Broken Barns: US Inauguration Overshadowed by Deep Structural Ills
While many in America took a collective sigh of relief, an activist and journalist warns of complacency
On a day when I saw so many celebrating I felt like a bucket of cold water. Yes, there is some modicum of relief in knowing a profoundly unstable man has been removed from a powerful office. I cannot however, partake in the elation.
I am brought back to memories of growing up in rural Upstate New York, the ancestral home of the Seneca people. The sight of broken barns stays with me. The rise of industrial agriculture decimated the family farm economy that supported and dignified the region for generations. The community I grew up in was driven into the glimmering but passionless service economy as well as the correction system just to make ends meet. It was this demographic of the downwardly mobile, rural American that composed a pillar of support for the Trump movement.
While Trump may be out of offi the conditions that gave rise to his support are still in place, and as many have pointed out, a more savvy and connected Trump successor could easily resurrect a populist right-wing movement.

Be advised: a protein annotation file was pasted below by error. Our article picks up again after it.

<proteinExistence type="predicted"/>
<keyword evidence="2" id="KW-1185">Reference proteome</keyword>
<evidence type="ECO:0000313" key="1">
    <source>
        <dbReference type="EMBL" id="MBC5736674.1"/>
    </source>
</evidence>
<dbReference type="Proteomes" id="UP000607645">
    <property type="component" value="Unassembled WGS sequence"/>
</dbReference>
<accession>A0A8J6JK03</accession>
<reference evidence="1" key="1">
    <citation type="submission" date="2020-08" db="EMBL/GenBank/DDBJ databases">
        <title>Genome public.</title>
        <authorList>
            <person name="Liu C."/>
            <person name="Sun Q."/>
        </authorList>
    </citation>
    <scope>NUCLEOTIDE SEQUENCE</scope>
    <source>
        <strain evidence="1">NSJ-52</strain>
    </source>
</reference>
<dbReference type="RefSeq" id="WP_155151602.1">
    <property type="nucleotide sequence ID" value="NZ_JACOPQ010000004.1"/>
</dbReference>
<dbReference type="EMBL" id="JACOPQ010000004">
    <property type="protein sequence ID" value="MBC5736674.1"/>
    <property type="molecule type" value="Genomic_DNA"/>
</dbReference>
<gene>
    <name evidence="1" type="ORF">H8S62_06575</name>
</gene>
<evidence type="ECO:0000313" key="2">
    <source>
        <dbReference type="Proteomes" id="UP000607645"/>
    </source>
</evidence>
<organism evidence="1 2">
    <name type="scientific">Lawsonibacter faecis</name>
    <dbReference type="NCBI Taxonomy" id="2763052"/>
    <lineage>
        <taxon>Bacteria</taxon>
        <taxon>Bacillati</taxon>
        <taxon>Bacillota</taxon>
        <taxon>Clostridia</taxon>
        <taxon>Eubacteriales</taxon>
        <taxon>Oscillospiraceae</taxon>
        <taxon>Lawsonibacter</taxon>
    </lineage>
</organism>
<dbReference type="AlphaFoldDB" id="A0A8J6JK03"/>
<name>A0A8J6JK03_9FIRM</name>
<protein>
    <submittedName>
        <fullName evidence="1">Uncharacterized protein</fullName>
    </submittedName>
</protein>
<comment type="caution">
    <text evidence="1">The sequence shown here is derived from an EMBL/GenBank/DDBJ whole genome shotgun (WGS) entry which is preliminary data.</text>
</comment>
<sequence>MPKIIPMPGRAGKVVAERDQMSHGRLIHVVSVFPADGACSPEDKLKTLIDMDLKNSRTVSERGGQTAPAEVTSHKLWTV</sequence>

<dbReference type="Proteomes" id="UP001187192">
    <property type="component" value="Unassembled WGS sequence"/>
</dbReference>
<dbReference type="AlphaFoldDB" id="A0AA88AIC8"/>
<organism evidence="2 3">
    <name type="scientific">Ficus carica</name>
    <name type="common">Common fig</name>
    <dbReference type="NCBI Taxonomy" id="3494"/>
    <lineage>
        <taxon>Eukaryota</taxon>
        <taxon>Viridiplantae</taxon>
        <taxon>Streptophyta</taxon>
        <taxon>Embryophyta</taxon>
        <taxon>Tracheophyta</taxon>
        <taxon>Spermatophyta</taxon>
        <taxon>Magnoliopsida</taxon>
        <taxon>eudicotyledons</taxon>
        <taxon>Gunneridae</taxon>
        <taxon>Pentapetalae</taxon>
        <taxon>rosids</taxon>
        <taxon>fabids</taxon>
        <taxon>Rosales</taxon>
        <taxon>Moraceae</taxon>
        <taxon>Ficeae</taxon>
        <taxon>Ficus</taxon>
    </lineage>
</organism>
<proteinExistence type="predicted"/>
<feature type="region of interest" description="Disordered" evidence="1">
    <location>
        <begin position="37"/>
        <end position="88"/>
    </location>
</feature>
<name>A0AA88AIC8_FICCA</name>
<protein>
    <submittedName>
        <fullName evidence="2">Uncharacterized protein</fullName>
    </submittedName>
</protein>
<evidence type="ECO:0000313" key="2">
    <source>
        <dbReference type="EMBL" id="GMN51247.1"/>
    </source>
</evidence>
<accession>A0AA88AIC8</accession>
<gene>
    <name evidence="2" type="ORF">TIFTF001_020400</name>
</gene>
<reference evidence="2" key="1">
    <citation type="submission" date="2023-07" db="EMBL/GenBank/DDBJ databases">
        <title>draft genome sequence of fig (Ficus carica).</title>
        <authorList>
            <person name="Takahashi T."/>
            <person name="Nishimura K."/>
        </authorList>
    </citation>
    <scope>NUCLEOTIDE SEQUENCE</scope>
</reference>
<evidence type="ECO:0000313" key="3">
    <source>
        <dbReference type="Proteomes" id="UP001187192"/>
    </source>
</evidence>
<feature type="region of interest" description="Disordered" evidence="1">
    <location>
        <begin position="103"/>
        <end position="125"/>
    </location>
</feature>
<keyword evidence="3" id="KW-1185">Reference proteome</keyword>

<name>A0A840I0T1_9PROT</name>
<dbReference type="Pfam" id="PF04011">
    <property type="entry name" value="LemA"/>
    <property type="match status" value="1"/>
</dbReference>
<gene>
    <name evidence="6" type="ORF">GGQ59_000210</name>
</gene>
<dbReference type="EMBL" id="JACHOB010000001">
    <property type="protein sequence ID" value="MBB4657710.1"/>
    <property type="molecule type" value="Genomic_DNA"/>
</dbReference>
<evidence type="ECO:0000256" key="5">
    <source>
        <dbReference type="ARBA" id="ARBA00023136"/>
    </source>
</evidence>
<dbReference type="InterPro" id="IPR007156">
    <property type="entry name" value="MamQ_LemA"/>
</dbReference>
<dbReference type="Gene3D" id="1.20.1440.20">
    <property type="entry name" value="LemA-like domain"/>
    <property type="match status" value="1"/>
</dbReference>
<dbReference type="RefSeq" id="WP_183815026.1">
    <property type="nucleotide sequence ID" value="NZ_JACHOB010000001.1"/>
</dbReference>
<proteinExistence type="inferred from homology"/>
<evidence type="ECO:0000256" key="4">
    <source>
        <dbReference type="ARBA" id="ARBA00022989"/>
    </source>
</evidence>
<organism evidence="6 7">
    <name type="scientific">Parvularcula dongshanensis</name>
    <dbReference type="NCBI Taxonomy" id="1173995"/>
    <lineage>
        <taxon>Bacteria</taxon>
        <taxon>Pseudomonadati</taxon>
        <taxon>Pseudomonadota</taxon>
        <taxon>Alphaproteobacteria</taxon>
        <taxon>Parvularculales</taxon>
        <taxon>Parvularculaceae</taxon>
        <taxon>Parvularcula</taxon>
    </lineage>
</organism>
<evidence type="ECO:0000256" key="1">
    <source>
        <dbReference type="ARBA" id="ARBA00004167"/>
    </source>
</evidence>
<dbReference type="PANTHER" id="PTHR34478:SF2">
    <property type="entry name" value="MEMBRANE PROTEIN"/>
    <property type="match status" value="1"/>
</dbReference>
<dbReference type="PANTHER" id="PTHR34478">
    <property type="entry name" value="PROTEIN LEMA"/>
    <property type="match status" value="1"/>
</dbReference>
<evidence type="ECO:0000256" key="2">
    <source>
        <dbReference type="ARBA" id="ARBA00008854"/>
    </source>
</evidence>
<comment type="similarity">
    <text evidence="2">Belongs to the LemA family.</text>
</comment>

In a Biden Presidency, the barns are still broken. It is my fear that with a new administration, a "liberal" president, a critical segment of the population might fall back into a sense of complacency concerning the material conditions that made the MAGA movement viable and condemn us to relive 2016 in the not-too-distant future. My faith is entrusted with the energetic movement builders who fuel Black Lives Matter, The Climate Strike Movement, and the drive for indigenous sovereignty.
In one way or another the last four years were a breaking point for many of us, but like a party goers glow stick, the break is necessary in order to shine.